The Australian Department of Agriculture, Fisheries and Forestry (DAFF) and the Australian High Commission in Pakistan have pledged to continue their involvement in resolving the large consignment of sheep being held in Karachi.
News of the inhumane treatment of the sheep in Pakistan first broke last week, evoking memories of the infamous Four Corners story this time last year, which led to Prime Minister Julia Gillard banning live export to Indonesia.
In that case, sheep were shown in video footage to be distressed and brutally murdered.
The latest Pakistan incident led to the culling of Australian livestock in Pakistan being formally suspended on 22 September after the importer successfully applied for a court order to prevent the cull from continuing.
Video has emerged of thousands of Australian sheep being brutally culled in Pakistan, with the animals being clubbed, stabbed and buried alive.
The 21,000 sheep arrived in Karachi earlier this month after being given a clean bill of health by both Pakistan and Australian government officials.
However, local authorities ordered the culling, stating the animals had salmonella and anthrax.
Agriculture Minister Joe Ludwig said that while his department would conduct a full investigation in to the incident, he insisted the live export program works well and would continue.
The DAFF said it is aware of, and is looking into, the adverse reports regarding culling practices in Pakistan, and will continue to be actively involved in the case.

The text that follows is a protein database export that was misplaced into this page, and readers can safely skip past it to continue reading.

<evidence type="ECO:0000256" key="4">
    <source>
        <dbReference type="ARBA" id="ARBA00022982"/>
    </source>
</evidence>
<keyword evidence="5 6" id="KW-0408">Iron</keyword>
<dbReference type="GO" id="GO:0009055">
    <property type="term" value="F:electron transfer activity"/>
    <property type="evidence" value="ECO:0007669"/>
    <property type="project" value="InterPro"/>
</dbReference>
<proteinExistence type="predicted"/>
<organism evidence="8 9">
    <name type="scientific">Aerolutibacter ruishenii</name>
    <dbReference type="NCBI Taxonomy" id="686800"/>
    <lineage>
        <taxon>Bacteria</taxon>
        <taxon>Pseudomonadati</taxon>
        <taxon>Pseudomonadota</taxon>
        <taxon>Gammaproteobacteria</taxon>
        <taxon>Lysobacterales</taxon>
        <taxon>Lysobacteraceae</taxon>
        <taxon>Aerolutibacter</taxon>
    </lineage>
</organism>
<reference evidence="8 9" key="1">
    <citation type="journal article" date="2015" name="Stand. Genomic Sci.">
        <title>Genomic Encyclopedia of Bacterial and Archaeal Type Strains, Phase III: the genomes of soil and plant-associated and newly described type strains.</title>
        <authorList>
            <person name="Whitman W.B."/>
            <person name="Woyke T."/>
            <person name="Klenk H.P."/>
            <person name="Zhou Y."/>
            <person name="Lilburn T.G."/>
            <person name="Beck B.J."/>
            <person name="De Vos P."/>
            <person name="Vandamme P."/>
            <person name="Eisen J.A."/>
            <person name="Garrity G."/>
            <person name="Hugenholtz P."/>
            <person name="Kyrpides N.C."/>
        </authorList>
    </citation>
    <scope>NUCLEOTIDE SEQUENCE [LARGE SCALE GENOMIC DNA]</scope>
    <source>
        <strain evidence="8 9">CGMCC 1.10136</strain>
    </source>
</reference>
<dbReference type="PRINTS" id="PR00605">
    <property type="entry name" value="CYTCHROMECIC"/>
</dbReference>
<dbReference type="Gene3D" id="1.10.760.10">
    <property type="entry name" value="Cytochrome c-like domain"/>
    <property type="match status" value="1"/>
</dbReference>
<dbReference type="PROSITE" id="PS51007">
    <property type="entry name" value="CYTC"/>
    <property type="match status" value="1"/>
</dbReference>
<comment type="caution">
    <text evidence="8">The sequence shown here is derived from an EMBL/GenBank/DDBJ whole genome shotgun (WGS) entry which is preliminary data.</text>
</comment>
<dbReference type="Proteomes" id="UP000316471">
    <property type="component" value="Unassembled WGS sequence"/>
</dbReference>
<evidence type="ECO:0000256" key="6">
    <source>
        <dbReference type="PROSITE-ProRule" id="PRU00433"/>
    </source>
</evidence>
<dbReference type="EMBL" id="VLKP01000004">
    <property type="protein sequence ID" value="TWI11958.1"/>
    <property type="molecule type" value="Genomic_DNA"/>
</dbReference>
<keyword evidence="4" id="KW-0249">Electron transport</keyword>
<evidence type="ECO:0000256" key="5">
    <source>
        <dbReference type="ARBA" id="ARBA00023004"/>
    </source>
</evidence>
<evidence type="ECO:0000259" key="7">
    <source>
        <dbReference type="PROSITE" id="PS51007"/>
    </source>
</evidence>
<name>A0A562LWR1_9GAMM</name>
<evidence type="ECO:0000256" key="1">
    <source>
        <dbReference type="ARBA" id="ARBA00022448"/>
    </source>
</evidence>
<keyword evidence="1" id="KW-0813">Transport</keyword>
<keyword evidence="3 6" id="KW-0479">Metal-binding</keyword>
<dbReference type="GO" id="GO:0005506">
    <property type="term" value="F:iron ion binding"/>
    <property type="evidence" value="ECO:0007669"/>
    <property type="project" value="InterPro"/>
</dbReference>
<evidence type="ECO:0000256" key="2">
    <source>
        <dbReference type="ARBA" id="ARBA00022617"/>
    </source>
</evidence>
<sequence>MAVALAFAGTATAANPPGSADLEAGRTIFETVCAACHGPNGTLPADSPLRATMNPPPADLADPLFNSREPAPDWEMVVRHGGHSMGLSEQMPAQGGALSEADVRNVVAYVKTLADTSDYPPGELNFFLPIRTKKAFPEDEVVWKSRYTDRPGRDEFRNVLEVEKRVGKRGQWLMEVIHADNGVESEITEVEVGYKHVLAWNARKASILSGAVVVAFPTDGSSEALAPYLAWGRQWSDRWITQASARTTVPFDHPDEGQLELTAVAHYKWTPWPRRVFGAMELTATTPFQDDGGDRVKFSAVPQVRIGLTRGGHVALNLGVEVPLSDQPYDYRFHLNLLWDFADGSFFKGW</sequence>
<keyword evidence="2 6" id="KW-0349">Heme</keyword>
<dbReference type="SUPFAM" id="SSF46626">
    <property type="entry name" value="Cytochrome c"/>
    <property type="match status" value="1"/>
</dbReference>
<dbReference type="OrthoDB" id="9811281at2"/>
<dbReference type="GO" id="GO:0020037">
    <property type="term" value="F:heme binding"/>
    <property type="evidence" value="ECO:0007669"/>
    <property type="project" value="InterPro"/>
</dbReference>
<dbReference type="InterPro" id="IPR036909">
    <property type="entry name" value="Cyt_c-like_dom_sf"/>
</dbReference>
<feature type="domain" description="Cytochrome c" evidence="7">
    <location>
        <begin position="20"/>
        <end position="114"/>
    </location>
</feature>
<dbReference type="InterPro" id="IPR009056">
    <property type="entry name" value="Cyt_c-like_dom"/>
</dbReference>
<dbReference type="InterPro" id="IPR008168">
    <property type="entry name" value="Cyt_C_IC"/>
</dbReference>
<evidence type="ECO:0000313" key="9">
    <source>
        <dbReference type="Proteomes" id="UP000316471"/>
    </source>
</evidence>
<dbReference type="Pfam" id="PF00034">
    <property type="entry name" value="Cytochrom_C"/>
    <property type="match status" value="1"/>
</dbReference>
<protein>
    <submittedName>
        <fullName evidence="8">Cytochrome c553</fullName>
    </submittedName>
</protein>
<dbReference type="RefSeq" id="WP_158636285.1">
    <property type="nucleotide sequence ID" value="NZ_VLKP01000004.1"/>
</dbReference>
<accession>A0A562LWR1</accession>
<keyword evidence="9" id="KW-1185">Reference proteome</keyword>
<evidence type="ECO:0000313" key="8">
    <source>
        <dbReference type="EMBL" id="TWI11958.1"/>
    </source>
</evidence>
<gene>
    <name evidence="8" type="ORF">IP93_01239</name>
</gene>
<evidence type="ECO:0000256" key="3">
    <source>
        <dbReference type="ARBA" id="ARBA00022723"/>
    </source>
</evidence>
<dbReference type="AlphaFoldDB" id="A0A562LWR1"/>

On 28 September the High Court of Sindh in Pakistan adjourned delaying its decision on an application by the Pakistan importer, PK Livestock, to overturn a cull order from the Sindh Livestock Department.
The intention of the delay is to allow further testing and diagnostic analysis to be conducted by an independent also ordered PK Livestock to continue having full and unhindered access to the sheep to ensure they are adequate cared for.
This encompasses ensuring the supply of feed, water and veterinary medicines, which will be done in collaboration with Australian exporter, Wellard Rural Exports.
Wellard Rural Exports reports that the sheep, exported under the new Exporter Supply Chain Assurance System (ESCAS), are in good condition, have access to feed and fresh water and display no signs of disease.
Australian livestock exporters responsible for ensuring they meet the requirements of ESCAS, which stipulates exporters must ensure that livestock will be handled in accordance with internationally accepted World Organisation for Animal Health (OIE) standards up to and including the point of slaughter.
Previously, Wellard Rural Exports self-reported a loss of control over their supply chain in Pakistan when local Sindh authorities entered the facility and commenced culling of sheep under an order issued by the Sindh High Court.
Both the importer and Wellard representatives were ordered by local authorities to leave the facility during that time.
DAFF says it will conduct a full investigation of the ESCAS non-compliance and continue to provide further information as it becomes available.